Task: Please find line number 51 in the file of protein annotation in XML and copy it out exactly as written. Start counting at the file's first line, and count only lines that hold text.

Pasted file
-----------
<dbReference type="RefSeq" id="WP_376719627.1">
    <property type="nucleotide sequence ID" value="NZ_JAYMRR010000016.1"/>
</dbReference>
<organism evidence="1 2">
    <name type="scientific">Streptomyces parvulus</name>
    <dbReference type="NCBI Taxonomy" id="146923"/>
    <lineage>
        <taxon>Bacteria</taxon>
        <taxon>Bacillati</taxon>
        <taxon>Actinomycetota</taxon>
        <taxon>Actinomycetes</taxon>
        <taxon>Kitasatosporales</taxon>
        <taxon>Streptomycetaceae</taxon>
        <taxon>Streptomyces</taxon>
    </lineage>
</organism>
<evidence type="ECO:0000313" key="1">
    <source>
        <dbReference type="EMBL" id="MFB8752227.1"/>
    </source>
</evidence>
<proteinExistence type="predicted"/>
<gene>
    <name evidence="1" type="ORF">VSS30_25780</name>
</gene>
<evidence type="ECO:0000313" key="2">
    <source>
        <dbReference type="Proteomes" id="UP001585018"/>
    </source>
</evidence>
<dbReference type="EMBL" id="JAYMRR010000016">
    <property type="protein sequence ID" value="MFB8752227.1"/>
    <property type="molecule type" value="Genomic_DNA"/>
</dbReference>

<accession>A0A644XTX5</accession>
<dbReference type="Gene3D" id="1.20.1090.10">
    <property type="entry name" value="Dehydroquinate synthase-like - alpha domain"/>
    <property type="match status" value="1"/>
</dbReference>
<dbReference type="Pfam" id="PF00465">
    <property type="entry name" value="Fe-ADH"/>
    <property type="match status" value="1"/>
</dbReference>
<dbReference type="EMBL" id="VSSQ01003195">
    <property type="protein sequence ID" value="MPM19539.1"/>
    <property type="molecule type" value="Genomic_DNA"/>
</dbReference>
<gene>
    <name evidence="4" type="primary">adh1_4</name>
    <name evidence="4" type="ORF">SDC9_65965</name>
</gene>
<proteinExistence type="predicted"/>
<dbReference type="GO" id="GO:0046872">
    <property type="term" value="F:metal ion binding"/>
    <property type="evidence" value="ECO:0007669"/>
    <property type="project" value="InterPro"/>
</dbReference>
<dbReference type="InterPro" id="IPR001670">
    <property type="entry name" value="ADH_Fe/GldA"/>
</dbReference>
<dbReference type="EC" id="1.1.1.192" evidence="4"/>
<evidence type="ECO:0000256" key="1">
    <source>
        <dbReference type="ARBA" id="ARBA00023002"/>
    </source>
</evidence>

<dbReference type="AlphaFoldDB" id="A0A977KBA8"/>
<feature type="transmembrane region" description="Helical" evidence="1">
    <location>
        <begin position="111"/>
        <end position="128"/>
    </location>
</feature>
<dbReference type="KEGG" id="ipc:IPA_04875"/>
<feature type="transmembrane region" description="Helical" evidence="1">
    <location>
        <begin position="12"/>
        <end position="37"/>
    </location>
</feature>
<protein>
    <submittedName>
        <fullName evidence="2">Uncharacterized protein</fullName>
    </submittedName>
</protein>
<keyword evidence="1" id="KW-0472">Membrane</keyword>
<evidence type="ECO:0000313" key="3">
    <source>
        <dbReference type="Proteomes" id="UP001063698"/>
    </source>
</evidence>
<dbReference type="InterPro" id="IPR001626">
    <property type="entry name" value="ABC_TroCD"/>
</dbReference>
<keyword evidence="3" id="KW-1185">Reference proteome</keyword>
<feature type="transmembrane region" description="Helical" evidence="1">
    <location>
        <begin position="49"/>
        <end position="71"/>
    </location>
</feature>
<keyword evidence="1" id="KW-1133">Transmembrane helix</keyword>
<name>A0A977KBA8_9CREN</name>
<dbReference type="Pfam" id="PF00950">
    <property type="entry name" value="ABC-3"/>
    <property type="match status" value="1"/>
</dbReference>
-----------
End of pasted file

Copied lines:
</gene>